Lawyers increasingly rely on expert witnesses in drugs liability cases, toxic torts cases, criminal cases, and immigration cases. However, an increased reliance on expert witness by immigration asylum attorneys can feel like a catch-22 for some asylum applicants.
Although an applicant’s testimony is supposed to be sufficient to prove his or her case for asylum, immigration judges often expect applicants to provide corroborative evidence. If an applicant provides expert testimony, however, immigration judges may refuse to hear it for biased and unjustified reasons. At the same time, providing expert testimony augments the increasing expectation that other applicants should provide the same.
Utility of Expert Witnesses in Immigration Cases
Expert witnesses are potentially very useful in immigration, particular asylum, cases.
Individuals can apply for asylum if they face persecution in their home country. In such cases, country experts can help an immigration judge assess the risks of persecution in the applicant’s country of origin or on laws related to or cases of persecution and torture. Psychological experts can help explain how applicants may exhibit signs of post-traumatic stress disorder.
One case study by The Expert Institute provides a useful example for how an expert witness can help immigration judges in adjudicating an immigration claim. In the case study, an individual faces deportation unless he can prove that he will more likely than not be tortured upon returning to his country of origin, China. Presenting an expert witness on the applicable laws in China would help the judge to understand the consequences of deportation and to make an informed decision about whether to order deportation.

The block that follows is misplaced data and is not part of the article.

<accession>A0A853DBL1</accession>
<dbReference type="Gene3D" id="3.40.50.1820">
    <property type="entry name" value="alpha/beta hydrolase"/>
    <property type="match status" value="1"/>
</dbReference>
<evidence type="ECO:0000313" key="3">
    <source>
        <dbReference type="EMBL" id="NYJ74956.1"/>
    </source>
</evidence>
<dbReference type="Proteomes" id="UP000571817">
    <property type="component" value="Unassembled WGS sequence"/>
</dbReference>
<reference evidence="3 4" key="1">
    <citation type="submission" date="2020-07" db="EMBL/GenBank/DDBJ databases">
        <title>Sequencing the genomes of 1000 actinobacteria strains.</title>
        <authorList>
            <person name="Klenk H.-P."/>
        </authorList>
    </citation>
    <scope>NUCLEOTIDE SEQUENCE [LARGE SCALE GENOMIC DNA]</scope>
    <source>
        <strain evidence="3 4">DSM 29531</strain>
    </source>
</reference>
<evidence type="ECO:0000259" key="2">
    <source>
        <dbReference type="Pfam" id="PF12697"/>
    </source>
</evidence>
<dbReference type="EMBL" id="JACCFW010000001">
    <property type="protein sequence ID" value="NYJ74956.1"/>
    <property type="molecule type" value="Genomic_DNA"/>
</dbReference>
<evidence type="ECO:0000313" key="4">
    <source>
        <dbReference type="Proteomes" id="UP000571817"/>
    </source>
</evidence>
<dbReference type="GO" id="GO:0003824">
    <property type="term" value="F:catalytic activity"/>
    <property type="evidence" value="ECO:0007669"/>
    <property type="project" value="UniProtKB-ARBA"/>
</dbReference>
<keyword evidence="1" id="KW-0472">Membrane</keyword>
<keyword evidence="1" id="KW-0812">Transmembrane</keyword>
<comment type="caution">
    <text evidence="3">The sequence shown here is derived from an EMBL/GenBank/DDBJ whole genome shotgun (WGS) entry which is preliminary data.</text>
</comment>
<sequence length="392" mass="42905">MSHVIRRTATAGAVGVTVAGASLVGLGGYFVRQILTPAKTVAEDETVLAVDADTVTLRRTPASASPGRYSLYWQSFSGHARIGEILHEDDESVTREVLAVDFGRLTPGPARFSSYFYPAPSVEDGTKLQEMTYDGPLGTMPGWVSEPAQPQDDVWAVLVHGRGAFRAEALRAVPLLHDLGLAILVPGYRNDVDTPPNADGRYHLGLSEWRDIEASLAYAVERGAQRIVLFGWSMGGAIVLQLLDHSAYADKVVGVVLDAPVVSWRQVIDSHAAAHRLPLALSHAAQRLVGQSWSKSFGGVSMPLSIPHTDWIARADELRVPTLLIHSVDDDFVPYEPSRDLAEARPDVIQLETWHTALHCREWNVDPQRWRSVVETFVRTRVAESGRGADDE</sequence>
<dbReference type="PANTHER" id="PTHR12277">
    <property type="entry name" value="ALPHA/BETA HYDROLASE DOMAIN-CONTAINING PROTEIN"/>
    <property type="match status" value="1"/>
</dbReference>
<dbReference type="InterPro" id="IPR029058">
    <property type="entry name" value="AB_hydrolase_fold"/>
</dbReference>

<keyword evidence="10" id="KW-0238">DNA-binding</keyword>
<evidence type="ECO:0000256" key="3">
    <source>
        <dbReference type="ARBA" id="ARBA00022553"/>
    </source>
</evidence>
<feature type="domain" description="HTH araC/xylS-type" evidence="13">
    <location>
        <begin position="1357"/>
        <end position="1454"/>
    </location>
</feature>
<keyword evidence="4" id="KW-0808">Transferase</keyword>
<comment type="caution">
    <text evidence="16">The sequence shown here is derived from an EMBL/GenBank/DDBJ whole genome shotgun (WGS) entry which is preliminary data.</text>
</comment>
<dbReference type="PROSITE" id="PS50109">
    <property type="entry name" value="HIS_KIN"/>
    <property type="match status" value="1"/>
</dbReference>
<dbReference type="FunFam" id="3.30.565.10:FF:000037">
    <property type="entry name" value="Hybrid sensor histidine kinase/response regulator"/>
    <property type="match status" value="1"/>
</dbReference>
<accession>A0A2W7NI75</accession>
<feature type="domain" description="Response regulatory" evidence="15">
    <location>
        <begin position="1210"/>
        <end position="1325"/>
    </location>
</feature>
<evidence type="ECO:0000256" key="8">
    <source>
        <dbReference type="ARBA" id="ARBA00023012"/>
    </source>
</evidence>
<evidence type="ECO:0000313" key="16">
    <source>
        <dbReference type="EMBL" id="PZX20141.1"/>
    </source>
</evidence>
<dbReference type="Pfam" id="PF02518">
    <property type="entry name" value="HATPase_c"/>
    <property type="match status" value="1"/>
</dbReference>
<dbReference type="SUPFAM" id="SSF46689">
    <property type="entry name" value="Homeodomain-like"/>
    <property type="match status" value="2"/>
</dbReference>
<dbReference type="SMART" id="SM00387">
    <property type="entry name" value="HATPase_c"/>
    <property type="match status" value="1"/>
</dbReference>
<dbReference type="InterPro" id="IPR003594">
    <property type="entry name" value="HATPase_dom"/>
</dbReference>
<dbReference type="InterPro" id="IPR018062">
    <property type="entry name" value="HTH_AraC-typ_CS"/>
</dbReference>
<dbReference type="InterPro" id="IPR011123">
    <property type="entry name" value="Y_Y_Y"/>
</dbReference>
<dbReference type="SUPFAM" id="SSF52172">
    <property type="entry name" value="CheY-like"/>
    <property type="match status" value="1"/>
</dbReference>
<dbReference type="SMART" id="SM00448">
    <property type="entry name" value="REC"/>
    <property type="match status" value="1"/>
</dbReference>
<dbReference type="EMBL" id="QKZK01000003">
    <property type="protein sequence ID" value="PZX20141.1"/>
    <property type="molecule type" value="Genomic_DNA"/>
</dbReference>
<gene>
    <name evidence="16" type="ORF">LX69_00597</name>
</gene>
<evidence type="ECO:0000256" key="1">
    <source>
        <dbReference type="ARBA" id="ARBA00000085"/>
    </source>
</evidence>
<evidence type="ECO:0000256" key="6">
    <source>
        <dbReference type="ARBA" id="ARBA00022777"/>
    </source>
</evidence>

Barriers to Accessing Expert Witnesses
Despite the obvious utility of expert witnesses, it seems that few immigration cases actually involve expert witnesses.
One author found that in close to 3,000 asylum appeals filed by South Asians, fewer than 20 explicitly mentioned the presence of an expert witness. A quick search in the Westlaw database of Board of Immigration Appeals (BIA) decisions shows that of tens of thousands of decisions, only about 200 explicitly mention experts in any capacity.
The low numbers can be explained by the procedural and monetary barriers to retaining expert witnesses.
Applicants for asylum are required to follow certain procedural steps in order to present expert testimony. These steps include providing a witness list at least 15 days before the hearing with detailed information about the proposed testimony. Though simple, this procedural step can prove insurmountable for individuals without attorneys.